Mongolia’s population has passed three million according to a 2014 estimate. Once the vast majority of the population, herders now comprise less than 50% of the people in Mongolia’s sparsely populated territory. With an average population density of about 1.5 people per square kilometer, the country ranks as one of the world’s emptiest; the population density decreases to 0.3 people per square kilometer in the southern Gobi.
Although a considerable amount of Mongolia’s small population is scattered across the vast steppe, urbanization continues to increase in throughout the country. During the last two decades, migration from rural areas to urban centers has accelerated, and now about 54% or Mongolia’s live in urban areas; over 25 percent of the population resides in the capital city, Ulaanbaatar.
A homogenous nation, Mongol-speaking people constitute 95% of Mongolia’s people. The only substantial non-Mongol group, representing over 5% of the population, is Kazaks, a Turkish-speaking people who dwell in the far west, while a Chinese minority calls Ulaanbaatar home.
Mongolians themselves can be subdivided into over 20 different ethnic groups, distinguished by their individual customs, histories and dialects. The largest ethnic group, the Halha, mainly live in central, eastern and southern Mongolia, and account for over 75% of the total population. The Oirats are a relatively populous group of western Mongolians, including the smaller groups, Durvud, Torgud, Bayad, Uuld, Zakhchin, Myangad and Uriankhai. Historically, the Oirat people have resided around Siberia’s Lake Baikal, the Sayan Mountain Ranges in northern Mongolia and forested areas within the Altai Mountain Range—the name Oirat translates to ‘forest people’. After the fall of the Mongol empire in the 14th century, the Oirat formed an independent state known as the Dzhungarian Kingdom. It covered western Mongolia and the eastern Chinese steppe, and only became part of the Mongolian Republic during the Manchurian conquest of the 1600s.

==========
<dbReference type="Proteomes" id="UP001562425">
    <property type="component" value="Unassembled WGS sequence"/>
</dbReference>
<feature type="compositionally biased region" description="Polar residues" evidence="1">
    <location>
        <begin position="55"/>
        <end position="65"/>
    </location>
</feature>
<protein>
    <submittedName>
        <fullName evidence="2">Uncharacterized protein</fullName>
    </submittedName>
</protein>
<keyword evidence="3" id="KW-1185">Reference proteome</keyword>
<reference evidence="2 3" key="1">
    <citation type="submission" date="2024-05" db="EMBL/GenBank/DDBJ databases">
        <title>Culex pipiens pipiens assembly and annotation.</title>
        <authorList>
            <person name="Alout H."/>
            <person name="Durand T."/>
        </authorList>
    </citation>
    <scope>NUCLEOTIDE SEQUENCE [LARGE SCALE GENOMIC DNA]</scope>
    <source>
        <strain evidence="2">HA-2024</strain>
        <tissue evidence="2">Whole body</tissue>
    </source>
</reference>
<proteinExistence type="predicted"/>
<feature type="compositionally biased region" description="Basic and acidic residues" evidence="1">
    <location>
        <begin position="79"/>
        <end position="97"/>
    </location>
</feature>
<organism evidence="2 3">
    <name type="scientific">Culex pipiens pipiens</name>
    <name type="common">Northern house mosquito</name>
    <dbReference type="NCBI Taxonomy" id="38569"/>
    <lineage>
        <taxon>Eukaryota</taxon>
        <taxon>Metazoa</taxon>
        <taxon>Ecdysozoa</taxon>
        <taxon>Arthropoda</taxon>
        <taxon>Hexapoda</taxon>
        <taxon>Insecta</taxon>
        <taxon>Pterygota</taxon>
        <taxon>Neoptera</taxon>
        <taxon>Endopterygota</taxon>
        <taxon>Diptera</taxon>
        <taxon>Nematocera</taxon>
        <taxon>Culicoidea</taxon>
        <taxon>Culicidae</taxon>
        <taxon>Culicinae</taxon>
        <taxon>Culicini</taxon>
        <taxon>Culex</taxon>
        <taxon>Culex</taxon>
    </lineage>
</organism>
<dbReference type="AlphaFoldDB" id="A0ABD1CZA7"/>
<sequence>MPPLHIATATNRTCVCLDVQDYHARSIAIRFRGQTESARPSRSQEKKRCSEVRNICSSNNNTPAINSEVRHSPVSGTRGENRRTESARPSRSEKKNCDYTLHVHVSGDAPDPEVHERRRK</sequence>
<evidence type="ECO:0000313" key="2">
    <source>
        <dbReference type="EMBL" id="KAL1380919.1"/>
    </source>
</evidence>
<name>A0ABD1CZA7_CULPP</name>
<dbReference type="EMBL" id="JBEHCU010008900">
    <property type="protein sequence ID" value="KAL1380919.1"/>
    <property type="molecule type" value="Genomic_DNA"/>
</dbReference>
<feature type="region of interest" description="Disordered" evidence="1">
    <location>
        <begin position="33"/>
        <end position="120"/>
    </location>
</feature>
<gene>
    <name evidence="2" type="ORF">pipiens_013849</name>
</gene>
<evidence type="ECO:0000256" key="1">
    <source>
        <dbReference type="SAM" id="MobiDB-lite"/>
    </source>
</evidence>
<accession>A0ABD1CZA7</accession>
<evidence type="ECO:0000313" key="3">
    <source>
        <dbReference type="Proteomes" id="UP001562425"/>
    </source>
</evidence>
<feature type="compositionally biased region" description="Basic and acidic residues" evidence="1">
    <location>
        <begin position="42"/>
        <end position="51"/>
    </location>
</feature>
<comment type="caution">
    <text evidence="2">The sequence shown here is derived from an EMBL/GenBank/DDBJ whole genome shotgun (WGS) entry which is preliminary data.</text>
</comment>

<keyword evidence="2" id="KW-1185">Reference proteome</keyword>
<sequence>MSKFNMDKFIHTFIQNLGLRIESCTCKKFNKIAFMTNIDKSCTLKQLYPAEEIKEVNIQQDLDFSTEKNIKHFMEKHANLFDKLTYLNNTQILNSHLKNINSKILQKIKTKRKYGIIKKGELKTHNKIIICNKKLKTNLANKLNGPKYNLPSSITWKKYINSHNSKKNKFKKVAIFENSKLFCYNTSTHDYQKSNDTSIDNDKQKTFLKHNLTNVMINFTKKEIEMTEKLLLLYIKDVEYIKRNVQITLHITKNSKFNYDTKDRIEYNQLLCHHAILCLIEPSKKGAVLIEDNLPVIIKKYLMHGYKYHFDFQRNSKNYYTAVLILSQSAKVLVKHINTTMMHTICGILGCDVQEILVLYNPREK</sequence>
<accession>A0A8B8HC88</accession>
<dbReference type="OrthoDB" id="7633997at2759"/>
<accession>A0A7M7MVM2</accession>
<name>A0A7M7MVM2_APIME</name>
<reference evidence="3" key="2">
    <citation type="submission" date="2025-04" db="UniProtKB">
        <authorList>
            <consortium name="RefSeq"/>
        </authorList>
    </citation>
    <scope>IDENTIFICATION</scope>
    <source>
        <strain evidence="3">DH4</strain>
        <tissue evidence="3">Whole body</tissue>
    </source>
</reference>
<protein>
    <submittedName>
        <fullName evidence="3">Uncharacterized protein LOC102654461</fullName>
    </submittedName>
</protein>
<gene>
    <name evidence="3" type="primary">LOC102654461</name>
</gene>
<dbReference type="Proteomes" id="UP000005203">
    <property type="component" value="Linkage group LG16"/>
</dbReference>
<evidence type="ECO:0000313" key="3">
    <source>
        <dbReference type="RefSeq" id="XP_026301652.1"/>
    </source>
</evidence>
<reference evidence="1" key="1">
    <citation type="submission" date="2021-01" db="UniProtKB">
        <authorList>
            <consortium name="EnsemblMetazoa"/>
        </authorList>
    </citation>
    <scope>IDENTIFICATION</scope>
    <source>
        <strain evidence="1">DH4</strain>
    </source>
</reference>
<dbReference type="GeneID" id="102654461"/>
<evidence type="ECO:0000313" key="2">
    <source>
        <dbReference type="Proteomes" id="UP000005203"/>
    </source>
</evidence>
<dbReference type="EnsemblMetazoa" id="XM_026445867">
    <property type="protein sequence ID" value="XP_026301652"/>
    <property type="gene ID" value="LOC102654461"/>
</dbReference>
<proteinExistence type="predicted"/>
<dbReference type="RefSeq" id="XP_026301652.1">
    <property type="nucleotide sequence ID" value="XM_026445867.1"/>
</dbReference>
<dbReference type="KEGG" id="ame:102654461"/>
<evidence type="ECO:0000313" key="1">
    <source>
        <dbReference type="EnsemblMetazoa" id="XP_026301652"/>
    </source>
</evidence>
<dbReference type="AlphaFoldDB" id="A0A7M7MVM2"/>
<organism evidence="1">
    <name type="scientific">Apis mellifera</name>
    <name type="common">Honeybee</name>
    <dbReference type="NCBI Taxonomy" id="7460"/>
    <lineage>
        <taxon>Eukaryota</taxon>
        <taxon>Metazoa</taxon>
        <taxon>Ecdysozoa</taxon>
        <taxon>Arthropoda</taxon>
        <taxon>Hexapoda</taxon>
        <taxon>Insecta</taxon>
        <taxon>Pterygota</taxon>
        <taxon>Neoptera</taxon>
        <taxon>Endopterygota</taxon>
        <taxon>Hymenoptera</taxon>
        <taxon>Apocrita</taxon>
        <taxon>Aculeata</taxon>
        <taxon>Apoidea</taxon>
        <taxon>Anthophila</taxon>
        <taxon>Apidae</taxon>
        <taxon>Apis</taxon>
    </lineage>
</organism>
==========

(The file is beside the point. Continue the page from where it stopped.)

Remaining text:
Northern Mongolian ethnic groups include the Darkhat, the Tsaatan, and the Khotgoid. These groups inhabit the dense forests of the Huvsgul lake area, near the Russian border. The Buriyat are the only group which originates from the vast eastern steppe.